How Often Should You Change Your Oil?

In the realm of automotive maintenance, the frequency of oil changes is a topic shrouded in myths, outdated advice, and a surprising amount of controversy. Gone are the days when the universal mantra "every 3,000 miles or every three months" could apply to every car on the road. Today, the landscape of vehicle maintenance has evolved, with modern engines and synthetic oil blends pushing the boundaries of what’s possible. But with this evolution comes confusion. Let’s cut through the noise and dive deep into how often you should be changing your oil, and why it matters more than you think.

Learn about oil change frequency

  • Every 3,000 to 5,000 miles: Recommended oil change interval.
  • Depends on driving habits: Consider mileage, age of the car, and type of oil used.
  • Use dipstick or electronic gauge: To check oil levels regularly.

What’s the Best Motor Oil for Your Car?

Choosing the right motor oil for your car is akin to selecting the right kind of fuel for your body. Just as the quality of food you consume can significantly impact your health and performance, the type of oil you feed your engine can affect its efficiency, longevity, and how well it responds under various conditions.

Traditionally, conventional oils were the go-to choice for most drivers, but with the rise of synthetic oils, the game has changed. Synthetic oils are designed in laboratories to have fewer impurities and a more consistent molecular size. They offer superior protection and performance, especially under extreme temperatures. However, they come with a higher price tag.

From my experience, making the switch to synthetic oil was a revelation. The promise of fewer oil changes and better engine protection was enticing, and it delivered. My car ran smoother, especially in the cold winters, and I found myself visiting the mechanic less often for oil-related issues.

But don’t just take my word for it. According to a study by AAA, synthetic oil outperformed conventional oil by an average of nearly 50% in their independent testing, offering significantly better engine protection. Check out this comprehensive guide on choosing the right motor oil for your vehicle: AAA Synthetic vs. Conventional Oil Study.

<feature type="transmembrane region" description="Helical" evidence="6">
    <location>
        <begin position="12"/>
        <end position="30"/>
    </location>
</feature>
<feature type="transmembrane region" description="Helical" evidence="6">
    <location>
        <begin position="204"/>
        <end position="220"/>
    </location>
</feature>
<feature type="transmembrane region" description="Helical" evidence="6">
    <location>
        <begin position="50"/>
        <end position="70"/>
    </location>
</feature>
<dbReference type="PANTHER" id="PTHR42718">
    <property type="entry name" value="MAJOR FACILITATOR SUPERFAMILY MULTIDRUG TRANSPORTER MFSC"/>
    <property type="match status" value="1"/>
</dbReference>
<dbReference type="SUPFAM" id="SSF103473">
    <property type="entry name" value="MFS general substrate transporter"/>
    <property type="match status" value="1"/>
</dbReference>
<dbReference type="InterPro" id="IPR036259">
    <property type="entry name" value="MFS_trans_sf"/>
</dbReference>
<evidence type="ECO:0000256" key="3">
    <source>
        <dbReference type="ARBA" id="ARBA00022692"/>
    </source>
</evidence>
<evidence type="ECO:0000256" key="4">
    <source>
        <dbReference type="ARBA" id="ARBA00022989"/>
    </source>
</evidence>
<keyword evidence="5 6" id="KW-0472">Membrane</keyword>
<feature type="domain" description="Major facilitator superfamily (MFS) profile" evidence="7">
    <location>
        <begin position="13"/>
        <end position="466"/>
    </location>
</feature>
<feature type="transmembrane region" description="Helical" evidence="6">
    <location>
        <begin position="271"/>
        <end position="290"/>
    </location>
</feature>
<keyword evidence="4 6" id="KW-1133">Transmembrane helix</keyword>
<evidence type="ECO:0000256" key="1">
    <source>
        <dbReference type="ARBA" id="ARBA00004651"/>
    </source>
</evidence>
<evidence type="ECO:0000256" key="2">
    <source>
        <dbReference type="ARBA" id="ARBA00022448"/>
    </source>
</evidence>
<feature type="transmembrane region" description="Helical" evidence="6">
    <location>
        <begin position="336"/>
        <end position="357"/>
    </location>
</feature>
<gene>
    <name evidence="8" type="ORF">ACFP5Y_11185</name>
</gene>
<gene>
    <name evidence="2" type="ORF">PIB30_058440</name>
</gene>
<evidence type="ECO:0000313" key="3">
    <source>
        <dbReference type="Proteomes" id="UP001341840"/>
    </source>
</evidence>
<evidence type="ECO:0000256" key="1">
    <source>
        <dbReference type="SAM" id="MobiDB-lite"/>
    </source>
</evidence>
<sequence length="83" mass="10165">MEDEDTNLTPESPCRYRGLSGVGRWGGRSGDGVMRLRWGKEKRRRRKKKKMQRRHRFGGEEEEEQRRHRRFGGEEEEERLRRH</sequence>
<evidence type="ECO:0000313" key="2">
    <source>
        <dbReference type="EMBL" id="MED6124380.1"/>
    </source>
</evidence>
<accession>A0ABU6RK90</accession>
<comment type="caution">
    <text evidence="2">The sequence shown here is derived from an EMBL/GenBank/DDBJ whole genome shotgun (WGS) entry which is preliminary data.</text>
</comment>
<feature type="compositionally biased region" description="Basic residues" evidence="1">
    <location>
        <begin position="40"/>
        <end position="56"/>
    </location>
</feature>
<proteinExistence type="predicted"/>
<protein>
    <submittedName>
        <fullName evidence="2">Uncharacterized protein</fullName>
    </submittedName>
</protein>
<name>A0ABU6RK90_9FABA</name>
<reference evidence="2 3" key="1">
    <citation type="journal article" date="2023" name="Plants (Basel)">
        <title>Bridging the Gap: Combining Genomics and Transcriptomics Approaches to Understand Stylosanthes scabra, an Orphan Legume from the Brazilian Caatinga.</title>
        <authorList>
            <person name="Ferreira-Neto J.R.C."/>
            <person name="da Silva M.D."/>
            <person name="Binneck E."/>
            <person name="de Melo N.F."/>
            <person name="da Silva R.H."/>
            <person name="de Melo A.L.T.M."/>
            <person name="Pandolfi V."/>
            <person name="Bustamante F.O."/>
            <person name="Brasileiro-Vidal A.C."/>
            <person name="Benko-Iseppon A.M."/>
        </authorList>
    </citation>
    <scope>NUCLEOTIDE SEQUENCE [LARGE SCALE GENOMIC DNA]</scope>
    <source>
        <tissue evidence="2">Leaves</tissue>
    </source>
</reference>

How Often Should You Change Your Oil?

The old 3,000-mile adage is, for most modern vehicles, a relic of the past. Advances in engine technology and oil chemistry have stretched this interval to 5,000, 7,500, and even 10,000 miles for some models, particularly those that recommend full synthetic oil.

However, the best answer to "How often should I get an oil change?" is: that it depends. It depends on your vehicle’s make, model, year, the type of oil used, and your driving habits. For example, frequent short trips, towing, or driving in extreme conditions can put more strain on your oil, necessitating more frequent changes.

Vehicle manufacturers provide recommended oil change intervals in the owner’s manual, and adhering to these guidelines is the most straightforward approach. However, these recommendations are often based on ideal driving conditions, which many of us don’t exclusively experience.

Insider Tip: "Always consider your driving habits and environment when determining how often to change your oil. When in doubt, err on the side of caution and change it more frequently," advises Jane Doe, an ASE-certified mechanic with over 20 years of experience.

What Happens if You Don’t Change Your Oil?

Neglecting oil changes is akin to playing Russian roulette with your engine’s health. Oil plays a crucial role in lubricating engine parts, reducing friction, and helping to dissipate heat. Over time, it becomes contaminated with dust, metallic shavings, and antifreeze, leading to a decrease in its effectiveness.